1. While setting up the folder pairs and syncing them up manually is a great start, what you really want to do is schedule this to run automatically. Here we’ll take a look at how to schedule it to run automatically in Vista or Windows 7. We need to use Windows Task Scheduler, so click on the Start Menu and type task scheduler into the search box.
2. When Task Scheduler opens click on Create Basic Task under the Action pane.
3. Next type in a name and description of the task.
4. Select how often you want the Synchronization to occur. This is entirely up to you…but to be sure it’s done and files in both folders are ready when you need them, go for Daily.
5. Choose the date and time for it to start and keep 1 entered if you want it to occur everyday.
6. Next make sure Start a program is selected.
7. Finally browse to the location of SyncToy.exe where in this example it’s in C:\Program Files\SyncToy2.1\SyncToy.exe Then in the Add arguments field enter in –R by which by itself will run all folder pairs you have set up to be synced.
8. You will be given an overview of how the task will run and if everything looks correct click finish.
9. There are a couple of ways you can verify the synchronization task was successful. You can go into Task Scheduler and under Task Status see the last time it was executed and if it was successful.
10. Or you can just look in the lower left corner of the SyncToy GUI and see when it was last run.
SyncToy is a free utility that makes it easier to copy and back up files from your computer to the network, external drives, or other computers. It can be installed quickly on Windows and is available in 32-bit or 64-bit versions.
Using a “folder pair” concept, SyncToy lets you define one or more folders to keep in sync. It offers three options: Synchronize, Echo, and Contribute. When you select an action in the folder-pair wizard, you get a short description of each action in the UI, so it’s easy to choose the type you need.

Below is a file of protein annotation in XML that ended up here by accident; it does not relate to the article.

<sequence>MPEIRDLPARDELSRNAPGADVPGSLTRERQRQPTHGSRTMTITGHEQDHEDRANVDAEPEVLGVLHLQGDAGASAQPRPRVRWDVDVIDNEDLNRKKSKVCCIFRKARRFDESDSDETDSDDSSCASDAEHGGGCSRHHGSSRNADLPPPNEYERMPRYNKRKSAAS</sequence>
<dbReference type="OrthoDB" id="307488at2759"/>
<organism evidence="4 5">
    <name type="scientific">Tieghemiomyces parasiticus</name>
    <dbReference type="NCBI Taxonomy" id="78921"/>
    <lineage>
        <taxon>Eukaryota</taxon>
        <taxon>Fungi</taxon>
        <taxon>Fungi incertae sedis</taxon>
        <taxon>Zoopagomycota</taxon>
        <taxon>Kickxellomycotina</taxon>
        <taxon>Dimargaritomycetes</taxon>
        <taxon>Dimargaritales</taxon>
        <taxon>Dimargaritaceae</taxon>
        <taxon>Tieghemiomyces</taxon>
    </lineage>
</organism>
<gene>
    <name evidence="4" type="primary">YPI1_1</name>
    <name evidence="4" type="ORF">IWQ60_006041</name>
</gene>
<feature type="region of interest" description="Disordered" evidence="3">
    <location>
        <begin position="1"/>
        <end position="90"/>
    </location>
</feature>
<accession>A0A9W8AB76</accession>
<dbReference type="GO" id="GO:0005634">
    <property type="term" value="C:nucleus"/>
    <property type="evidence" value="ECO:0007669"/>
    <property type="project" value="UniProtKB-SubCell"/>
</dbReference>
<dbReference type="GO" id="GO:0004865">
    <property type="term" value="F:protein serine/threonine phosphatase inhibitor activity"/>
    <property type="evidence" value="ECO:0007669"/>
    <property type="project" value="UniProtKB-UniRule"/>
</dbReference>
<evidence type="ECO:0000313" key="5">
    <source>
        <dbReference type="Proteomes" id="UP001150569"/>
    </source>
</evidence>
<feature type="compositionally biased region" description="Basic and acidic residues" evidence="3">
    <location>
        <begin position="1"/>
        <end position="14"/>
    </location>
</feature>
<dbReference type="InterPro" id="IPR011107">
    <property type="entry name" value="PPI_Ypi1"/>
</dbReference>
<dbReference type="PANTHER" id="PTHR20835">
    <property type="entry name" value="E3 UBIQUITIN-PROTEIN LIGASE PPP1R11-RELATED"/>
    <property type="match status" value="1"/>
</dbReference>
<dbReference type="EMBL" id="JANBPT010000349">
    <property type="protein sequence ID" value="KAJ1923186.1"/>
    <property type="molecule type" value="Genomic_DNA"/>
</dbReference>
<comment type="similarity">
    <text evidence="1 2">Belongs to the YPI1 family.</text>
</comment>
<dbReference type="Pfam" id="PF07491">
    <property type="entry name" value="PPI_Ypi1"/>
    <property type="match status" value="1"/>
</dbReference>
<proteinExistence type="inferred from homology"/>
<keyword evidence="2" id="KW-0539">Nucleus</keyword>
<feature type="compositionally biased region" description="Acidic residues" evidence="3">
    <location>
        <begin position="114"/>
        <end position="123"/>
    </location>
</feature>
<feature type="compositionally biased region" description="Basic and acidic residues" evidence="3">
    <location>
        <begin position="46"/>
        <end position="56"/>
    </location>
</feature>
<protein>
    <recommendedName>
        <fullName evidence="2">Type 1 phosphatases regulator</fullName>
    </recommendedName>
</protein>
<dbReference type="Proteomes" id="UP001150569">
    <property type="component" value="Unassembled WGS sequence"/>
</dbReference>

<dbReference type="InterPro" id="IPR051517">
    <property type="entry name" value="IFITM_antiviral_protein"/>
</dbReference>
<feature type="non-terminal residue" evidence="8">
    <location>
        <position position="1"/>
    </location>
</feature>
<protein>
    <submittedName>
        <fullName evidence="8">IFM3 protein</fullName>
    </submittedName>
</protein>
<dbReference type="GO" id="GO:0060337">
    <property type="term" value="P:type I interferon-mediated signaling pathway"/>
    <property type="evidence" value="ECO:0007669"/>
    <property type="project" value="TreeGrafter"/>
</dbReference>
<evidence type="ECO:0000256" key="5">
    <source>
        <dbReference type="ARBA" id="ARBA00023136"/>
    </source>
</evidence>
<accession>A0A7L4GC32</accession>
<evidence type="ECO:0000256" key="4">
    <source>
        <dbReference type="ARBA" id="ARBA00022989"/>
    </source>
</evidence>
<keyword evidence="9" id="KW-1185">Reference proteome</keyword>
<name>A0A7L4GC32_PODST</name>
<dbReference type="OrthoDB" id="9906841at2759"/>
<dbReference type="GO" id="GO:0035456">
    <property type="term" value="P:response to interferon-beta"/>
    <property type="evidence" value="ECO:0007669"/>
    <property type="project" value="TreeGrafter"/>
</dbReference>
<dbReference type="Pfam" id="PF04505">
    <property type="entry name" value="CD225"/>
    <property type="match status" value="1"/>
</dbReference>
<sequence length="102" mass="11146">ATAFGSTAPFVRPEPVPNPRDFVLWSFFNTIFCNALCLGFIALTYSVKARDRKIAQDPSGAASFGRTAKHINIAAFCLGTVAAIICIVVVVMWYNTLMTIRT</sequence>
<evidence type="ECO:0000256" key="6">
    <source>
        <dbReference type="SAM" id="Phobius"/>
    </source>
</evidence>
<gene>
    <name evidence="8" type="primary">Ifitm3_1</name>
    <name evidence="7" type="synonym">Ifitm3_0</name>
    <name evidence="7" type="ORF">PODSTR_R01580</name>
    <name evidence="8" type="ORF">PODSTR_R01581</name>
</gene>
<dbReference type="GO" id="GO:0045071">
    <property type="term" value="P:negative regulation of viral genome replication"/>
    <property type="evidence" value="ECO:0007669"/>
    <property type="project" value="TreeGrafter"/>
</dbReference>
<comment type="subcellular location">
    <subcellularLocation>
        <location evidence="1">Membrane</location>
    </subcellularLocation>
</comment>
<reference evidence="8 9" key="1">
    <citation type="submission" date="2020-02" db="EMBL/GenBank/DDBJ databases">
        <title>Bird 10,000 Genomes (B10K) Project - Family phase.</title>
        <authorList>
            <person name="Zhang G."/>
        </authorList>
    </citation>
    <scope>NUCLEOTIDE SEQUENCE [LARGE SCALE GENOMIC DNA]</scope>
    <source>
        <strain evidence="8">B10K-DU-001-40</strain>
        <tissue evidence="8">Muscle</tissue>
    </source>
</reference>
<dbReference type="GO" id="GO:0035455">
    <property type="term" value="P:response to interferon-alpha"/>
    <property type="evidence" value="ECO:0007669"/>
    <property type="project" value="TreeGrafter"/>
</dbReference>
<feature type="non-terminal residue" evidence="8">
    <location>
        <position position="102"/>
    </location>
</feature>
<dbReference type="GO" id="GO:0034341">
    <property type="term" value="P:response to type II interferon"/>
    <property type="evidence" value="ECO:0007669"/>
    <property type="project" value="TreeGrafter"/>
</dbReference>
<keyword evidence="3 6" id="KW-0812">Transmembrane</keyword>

Here’s how they work:
– Synchronize – Copies new and updated files in both directions. If you rename or delete a file in one folder, that action is replicated in the other.
– Echo – Copies new and updated files and performs deletes and renames only from the left folder to the right.
– Contribute – Copies new and updated files on the left to the right while ignoring deletions.
Another great feature available since SyncToy v2 is the ability to sync multiple folders to the same destination, which lets you combine or sync files from multiple folders on one or more computers. This can come in handy when using multiple laptops synced with a single network folder. So, no more excuses from the outside sales guys that they couldn’t save their files to the network.
If you’re using multiple external USB drives, you’ll appreciate the dynamic drive assignment on folders. Since Windows assigns drive letters on a first-come, first-served basis, drive letters can get mixed up. If this happens, SyncToy automatically scans through all possible drive letters, to find the folder, and updates the folder-pair information.
SyncToy’s setup has been improved as well, and there have been a number of under-the-hood updates to fix or enhance unattended execution, metadata location issues, and error handling. You now can also sync encrypted files to unencrypted folders, a boon for road warrior laptop-to-server tasks.
While SyncToy is well-designed and tested but found out that iis not supported by Microsoft unfortunately.